Archive for ‘meditation’

February 3, 2012

MBSR: Week 1

by mandy lipka

I’m lucky enough to have the opportunity to attend my first eight-week MBSR intensive course at the center established by the MBSR founding father, John Kabat-Zinn. This is my first formal foray into Mindfulness-Based Stress Reduction and needless to say, I’m pretty excited. It’s coming at a very timely point in my life and I finally feel ready to start simultaneously working on aligning my mind, body and soul, instead of working on these parts individually.

Immediately, from the day of orientation, I felt this soothing connection with our instructor (I’ll call her A). She knows exactly how to get a varied group of minds on the same wavelength, or at least open to being on the same wavelength. She and JKZ define mindfulness as the act of paying attention to our lives with self-care and on purpose, without judgment. It’s the practice of cultivating a quality of awareness in our daily lives and a quality of attitude we use to do this so that our challenges become workable. Ideally, we want to come to the practice with an attitude of experimentation and the understanding that we’re not getting rid of these challenges, but rather, we’re changing how we face these challenges. After all, there will always be things beyond our control. Mindfulness helps us make those things feel less overwhelming.

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October 19, 2011

Relational Meditation: A Bolt of Lightning

by mandy lipka

Lucky for me, a few weeks months ago I weathered a tornado-threatening storm to attend a special meditation event—a large leap in my latest endeavors into the world of psychotherapy. Not wanting to leap into the relationship dialogue alone, I demanded (while withholding all details) a dear wolfish friend join me.  Sometimes you have to see if inquiring minds will simply leap without looking.

It worked.

The experience was yet another unforgettably empowering moment for the two of us. It all unfolded magically.

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April 29, 2011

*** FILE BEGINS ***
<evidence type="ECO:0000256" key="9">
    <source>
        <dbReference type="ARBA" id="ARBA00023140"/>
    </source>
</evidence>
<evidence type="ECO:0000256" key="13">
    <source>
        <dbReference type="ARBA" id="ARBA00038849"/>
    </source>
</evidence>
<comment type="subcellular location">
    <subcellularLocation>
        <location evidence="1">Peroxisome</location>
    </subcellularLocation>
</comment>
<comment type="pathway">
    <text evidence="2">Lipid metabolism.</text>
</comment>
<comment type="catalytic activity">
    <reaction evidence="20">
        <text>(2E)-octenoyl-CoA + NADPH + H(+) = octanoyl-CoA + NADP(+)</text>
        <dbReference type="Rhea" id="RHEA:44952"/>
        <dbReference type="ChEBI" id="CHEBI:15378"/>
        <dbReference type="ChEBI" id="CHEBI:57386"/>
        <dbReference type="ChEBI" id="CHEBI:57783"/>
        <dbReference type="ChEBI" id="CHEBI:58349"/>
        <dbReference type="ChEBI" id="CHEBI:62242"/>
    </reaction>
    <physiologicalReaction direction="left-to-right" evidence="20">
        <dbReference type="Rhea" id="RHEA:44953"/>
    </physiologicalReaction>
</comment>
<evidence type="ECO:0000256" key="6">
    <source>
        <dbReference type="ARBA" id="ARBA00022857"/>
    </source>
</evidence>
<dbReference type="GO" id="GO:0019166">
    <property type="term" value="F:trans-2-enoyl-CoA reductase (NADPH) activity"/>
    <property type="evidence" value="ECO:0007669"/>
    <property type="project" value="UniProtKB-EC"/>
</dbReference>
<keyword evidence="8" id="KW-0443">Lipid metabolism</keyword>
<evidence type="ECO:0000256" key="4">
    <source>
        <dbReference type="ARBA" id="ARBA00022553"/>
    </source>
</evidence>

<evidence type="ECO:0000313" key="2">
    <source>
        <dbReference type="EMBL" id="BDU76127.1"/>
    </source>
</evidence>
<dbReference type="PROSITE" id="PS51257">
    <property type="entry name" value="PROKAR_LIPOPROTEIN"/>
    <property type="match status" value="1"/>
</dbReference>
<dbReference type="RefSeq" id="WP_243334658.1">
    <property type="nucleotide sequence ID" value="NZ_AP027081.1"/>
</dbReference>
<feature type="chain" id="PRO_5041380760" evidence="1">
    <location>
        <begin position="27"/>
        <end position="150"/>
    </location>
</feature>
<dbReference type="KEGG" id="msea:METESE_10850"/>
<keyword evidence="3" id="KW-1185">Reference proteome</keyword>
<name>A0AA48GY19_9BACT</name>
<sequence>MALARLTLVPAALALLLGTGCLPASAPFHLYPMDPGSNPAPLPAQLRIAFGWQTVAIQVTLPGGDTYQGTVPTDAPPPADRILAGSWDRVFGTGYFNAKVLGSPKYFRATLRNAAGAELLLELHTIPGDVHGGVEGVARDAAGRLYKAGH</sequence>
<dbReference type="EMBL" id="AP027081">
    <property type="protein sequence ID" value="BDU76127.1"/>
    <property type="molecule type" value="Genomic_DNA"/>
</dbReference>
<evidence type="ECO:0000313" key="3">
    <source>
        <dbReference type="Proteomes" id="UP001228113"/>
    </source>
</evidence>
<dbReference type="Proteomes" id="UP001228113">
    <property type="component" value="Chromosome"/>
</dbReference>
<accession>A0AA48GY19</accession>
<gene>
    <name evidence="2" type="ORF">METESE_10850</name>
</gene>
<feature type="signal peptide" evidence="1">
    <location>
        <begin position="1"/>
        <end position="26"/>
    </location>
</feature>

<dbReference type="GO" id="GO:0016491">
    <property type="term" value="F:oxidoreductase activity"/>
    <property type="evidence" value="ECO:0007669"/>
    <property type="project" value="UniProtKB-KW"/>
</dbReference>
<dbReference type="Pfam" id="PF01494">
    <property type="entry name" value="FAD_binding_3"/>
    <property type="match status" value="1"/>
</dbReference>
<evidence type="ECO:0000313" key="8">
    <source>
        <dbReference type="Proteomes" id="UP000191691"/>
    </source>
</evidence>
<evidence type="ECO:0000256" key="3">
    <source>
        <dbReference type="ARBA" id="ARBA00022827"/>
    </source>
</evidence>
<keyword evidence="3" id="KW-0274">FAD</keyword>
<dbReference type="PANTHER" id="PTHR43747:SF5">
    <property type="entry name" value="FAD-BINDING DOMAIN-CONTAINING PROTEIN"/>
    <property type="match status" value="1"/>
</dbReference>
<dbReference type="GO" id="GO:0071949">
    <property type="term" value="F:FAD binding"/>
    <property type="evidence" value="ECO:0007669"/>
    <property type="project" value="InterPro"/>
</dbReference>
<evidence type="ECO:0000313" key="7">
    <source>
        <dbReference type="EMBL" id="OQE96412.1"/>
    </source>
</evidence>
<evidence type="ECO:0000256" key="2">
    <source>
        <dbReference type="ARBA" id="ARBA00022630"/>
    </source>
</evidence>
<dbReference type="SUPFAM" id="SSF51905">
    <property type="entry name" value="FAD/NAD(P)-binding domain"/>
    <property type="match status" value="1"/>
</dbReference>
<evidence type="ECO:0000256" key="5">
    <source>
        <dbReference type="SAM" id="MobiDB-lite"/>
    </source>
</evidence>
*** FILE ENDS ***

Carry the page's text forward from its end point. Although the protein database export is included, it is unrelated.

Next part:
Om Mani Padme Hum

by mandy lipka

Tonight, I used a freebie on a restorative class and it absolutely did the trick. Our practice was completely devoted to our Sahasrara, or crown chakra. This chakra, located at the very top of the head, is devine wisdom, our spirit, our Oneness with the Universe, our Unity and our spirituality. This aura-center is also known as our “Thousand-Petaled Lotus.” The lotus encompasses our light.

Despite being able to hear the wheels of cars pass through the damp streets, my practice was very focused on my mind and my breath. Between the face-down frog and the Supta Baddha Konasa (reclining bound angle pose), my mind, body and soul synced. As I repeated my personal mantra for the day, “I am content, I am transitioning,” I freed my thoughts. I attempted to throw out the tension from an old haunting event from my past.

For those 90 minutes, I did exactly that. Freed an 8-year-old moment of my past that had me shackled and welcomed the possibilities of the future. As we repeated our mantras, I became fully aware. Finally, we ended our restorative practice by repeating the mantra, “Om mani padme hum.” It’s often called the most important mantra in Buddhism as it is the six-syllable mantra of the Bodhisattva of compassion Avalokiteshvara. In English, it loosely translates to Praise to the Jewel in the Lotus.

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April 21, 2011

Wiping Cobwebs

by mandy lipka

I’m kicking off the dust of this blog and kick-starting it for real this time. It’s time to celebrate! I just completed my first step toward a new adventure in mindfulness by signing up for a two-day course from Harvard Medical— Meditation & Psychotherapy! And wow, am I (pun intended) psyched.

Immediately, it’s breathing much-needed new life into my day-to-day that I allowed to get incredibly stagnant as I let my mind go to feel what this transition phase would truly bring on my latest adventure toward continued happiness. I’ve learned in the last few years more than ever that life is so incredibly precious and limited. More importantly, that we’re silly not to live our lives limitlessly.

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